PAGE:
Julie let the wine roll on her tongue, looked to Andrew with a smile, “So. That’s White Zinfandel.”  No comment about the color; no southern accent.
Two hours and 15 minutes later the table was laden with dishes and dinnerware and bread crumbs and little else.  They both did a pretty good job eating their meals and ice cream.  The wine bottle was now empty; upside down and immersed in the cold water remaining in the bucket.  The wine glasses sat, mostly empty (or should that be barely filled).  The candle had burned out leaving the room lit mostly by the screen of the TV and the kitchen light behind them.  After their main meal was competed, Andrew had moved onto the couch, but made sure that he was a respectable distance from Julie.  The last chords of the music played as the credits expressed gratitude to a number of people and organizations, including the Mayor of Barboursville (where ever that might be) and the Governor of West Virginia (hmm, perhaps a clue).  Andrew reached for the remote.  As he was about to turn the player off, the male lead of the movie appeared on screen, seemingly shirtless with the female lead in the shadows behind him.  Was she nude?  They were in a starkly lit room.  His bedroom as we had seen a few times during the movie?  It was hard to tell.  Andrew turned to Julie with a puzzled look on his face.
“I don’t recall a scene after the credits,” she responded to his unasked question.  They both looked back to the screen of the TV.  The woman moved up behind the man, touching him on the shoulder.  He turned to her, leaned in to kiss her, then turned back to the camera.  It seemed he was looking right at Andrew as he quietly spoke the words, “Go ahead, it’s your turn.”  The screen went blank.  Andrew and Julie silently stared as the list of copyright warnings in various languages flashed on the screen.  Without making a sound, Andrew pressed the power button on the remote.  It dropped from his hand to the floor. The light from behind barely illuminated the room.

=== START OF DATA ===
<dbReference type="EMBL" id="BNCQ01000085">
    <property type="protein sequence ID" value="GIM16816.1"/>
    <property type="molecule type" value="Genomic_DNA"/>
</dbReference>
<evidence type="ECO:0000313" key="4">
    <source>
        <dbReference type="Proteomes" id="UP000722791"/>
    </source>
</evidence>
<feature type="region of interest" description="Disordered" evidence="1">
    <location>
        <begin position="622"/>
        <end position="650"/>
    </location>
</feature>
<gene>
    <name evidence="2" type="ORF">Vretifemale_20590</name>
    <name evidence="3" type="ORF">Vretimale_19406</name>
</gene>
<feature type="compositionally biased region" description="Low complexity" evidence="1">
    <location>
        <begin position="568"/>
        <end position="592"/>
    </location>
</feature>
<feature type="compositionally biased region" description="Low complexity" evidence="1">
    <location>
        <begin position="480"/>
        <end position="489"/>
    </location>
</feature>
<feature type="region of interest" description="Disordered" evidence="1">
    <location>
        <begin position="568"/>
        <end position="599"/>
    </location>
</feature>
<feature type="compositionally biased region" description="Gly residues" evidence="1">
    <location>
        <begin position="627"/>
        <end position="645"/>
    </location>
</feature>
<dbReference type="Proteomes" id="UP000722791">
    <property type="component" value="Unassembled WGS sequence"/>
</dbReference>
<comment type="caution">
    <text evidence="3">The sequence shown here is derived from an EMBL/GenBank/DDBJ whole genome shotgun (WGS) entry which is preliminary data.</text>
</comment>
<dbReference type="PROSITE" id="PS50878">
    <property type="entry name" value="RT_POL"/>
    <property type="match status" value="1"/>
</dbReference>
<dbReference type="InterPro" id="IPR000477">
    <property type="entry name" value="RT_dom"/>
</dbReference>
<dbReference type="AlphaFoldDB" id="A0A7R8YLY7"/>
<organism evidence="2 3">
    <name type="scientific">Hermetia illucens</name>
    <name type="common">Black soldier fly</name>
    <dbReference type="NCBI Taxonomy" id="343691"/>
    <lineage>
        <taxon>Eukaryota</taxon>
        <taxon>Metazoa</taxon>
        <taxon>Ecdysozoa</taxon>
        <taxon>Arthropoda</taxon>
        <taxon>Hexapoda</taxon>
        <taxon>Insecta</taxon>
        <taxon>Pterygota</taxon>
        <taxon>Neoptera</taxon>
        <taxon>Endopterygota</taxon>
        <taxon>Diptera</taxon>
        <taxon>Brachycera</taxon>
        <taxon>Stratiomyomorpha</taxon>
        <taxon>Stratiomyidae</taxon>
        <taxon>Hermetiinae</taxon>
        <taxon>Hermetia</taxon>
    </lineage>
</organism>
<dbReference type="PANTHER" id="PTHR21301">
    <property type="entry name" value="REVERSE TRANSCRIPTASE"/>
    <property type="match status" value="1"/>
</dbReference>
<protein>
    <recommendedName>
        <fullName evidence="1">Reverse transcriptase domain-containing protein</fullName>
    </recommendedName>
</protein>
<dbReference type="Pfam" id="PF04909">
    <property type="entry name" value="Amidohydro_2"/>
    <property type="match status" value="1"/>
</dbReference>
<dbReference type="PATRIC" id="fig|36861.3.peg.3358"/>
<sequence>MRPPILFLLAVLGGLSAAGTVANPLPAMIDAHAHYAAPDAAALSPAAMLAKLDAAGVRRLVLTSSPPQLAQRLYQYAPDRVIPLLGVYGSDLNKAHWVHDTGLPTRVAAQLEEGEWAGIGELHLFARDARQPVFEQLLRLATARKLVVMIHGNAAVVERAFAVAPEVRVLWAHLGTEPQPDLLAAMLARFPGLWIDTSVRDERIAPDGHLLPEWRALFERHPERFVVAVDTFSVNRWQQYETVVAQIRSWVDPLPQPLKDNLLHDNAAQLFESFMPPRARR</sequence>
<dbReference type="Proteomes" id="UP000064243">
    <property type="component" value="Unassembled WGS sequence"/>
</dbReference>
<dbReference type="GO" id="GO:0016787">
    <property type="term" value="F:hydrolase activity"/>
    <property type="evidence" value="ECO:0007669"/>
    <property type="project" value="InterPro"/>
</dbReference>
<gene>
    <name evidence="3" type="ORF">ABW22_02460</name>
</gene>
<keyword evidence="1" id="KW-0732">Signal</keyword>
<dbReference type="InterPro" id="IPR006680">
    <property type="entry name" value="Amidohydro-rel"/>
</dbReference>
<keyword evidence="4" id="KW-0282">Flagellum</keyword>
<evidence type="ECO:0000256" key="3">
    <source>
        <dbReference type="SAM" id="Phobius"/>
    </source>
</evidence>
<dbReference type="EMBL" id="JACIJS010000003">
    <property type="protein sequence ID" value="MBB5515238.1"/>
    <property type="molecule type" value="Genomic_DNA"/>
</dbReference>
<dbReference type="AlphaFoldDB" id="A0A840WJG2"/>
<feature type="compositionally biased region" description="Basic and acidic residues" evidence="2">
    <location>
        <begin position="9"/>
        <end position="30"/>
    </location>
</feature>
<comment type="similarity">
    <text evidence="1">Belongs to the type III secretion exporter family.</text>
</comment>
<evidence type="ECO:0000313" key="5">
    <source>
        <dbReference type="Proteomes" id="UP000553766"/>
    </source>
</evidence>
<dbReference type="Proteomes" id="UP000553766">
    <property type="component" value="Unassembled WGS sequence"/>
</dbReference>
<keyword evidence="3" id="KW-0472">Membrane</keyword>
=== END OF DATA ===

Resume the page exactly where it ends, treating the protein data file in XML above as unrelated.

Julie broke the silence.  “How did we miss this the first time?  We always sit through the credits.”  This last sentence, just a tad sarcastic.  It was Andrew who always insisted. 
“You know what, we didn’t for this one.  I remember we were joking about how lame and predictable the story was and that these little independent jobbies never go to the post credit scenes.  Guess we learned a lesson here.”  He smiled as he picked up his glass of wine, swirling the remaining liquid before swallowing in one sip.  As the wine coursed down his throat, he felt a very slight warmth in his cheeks.  He looked at Julie, who was just about to finish the last drops of wine in her glass.  “What do you think he meant by that?”  The words seemed to slur just a little.  Had that last bit reawakened the slight buzzed feeling he had as they watched the movie?